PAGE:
At its summer meeting in St. Louis, Democratic National Committee (DNC) members are expected to approve a new plan for the 2012 presidential primary season that moves back the start date and discourages other states from moving up their primaries. 

The DNC plan would lock in the Iowa caucuses as the kick-off to the primary season, but they would take place on Feb. 6, 2012. In 2008, the caucuses were held on Jan. 3. 

Earlier this month, the Republican National Committee (RNC) approved a new schedule that also locked in Iowa as the first contest in 2012. It barred states from holding primaries before Feb. 1. 

The DNC and RNC plans aren't identical, but the two committees did coordinate on the schedule in an attempt to prevent states from front-loading the nominating calendar in 2012. 

The 2008 cycle saw many states move up their primary dates in an attempt to wield more influence over the race. 

In the short term, it's more of a concern for Republicans than Democrats as the GOP will have a crowded primary contest in 2012.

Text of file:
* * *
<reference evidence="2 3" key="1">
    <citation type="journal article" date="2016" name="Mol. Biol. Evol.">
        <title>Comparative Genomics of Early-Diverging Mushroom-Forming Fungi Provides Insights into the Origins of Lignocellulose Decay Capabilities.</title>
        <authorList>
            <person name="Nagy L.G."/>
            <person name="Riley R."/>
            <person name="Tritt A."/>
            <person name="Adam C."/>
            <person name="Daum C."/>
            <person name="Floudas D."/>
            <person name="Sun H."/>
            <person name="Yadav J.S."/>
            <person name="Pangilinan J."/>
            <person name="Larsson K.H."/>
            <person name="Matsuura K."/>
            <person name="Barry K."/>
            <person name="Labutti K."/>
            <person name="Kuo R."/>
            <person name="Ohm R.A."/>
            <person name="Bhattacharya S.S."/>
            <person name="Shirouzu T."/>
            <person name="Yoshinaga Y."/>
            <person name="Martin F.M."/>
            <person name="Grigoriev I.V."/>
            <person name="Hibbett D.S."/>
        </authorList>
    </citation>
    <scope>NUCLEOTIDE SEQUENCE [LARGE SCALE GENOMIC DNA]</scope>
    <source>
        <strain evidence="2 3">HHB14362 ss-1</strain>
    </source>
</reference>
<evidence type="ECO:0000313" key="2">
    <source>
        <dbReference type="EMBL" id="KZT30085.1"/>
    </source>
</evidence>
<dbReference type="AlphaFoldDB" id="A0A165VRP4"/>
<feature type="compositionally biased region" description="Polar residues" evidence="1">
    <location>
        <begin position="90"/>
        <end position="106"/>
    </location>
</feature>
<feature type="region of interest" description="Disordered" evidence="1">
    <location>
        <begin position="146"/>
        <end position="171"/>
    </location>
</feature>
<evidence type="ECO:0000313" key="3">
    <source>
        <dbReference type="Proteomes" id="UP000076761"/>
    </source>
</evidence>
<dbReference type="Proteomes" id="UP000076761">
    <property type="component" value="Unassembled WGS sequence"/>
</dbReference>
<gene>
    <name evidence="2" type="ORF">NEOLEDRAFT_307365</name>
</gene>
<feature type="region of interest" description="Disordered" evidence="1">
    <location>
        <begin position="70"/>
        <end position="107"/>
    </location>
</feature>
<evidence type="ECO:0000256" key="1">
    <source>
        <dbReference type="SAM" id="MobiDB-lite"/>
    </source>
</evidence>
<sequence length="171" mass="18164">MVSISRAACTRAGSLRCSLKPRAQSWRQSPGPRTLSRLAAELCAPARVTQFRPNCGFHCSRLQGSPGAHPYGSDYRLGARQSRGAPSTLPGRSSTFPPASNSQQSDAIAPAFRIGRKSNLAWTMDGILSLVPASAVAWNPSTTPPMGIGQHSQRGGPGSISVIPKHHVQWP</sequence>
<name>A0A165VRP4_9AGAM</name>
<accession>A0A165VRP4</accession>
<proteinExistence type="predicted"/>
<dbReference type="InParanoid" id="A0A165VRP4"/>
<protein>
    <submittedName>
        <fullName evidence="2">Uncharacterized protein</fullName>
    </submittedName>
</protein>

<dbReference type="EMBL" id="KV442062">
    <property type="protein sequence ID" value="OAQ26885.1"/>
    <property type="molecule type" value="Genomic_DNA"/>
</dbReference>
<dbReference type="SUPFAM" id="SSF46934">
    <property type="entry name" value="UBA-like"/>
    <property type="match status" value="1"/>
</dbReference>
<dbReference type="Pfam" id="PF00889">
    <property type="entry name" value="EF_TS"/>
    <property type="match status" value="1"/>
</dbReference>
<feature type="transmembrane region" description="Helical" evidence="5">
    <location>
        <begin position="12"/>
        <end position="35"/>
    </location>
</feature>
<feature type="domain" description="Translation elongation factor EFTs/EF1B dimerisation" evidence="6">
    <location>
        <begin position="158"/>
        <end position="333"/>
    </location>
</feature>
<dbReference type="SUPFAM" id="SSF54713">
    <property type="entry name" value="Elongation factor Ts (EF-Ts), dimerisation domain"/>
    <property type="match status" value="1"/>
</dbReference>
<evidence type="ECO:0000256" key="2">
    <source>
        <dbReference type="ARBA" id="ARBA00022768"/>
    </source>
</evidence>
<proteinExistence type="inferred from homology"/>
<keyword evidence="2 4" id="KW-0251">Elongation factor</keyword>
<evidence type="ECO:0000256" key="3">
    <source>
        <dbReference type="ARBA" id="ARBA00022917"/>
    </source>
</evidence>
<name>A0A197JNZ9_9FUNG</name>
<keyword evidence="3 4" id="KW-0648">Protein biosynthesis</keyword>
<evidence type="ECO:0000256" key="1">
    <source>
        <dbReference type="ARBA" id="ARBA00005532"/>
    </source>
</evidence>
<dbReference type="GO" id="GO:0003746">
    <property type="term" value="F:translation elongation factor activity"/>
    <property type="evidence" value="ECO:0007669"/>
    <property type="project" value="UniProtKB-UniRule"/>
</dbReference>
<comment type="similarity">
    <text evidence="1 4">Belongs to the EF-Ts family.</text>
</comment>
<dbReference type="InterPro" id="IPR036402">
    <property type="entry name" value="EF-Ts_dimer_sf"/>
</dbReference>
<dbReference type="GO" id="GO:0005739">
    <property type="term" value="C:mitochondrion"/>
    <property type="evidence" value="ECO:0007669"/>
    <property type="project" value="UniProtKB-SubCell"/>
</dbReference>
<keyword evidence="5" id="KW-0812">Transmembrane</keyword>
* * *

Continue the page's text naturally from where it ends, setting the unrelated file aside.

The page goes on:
Along with locking in Iowa, New Hampshire and South Carolina as the lead contests on the calendar in 2012, the RNC also approved new rules that would change the way some states award delegates.

States that hold their nominating contests during the month of March now must award delegates proportionally, similar to the way Democrats award convention delegates. If states want to wait until April, they are permitted to hold so-called winner-take-all contests, which award all of the state's convention delegates to the primary winner. 

Democrats are also looking at ways to incentivize states to hold later contests, including the possibility of providing states additional delegates. 

The DNC is expected to vote on the new plan by Friday.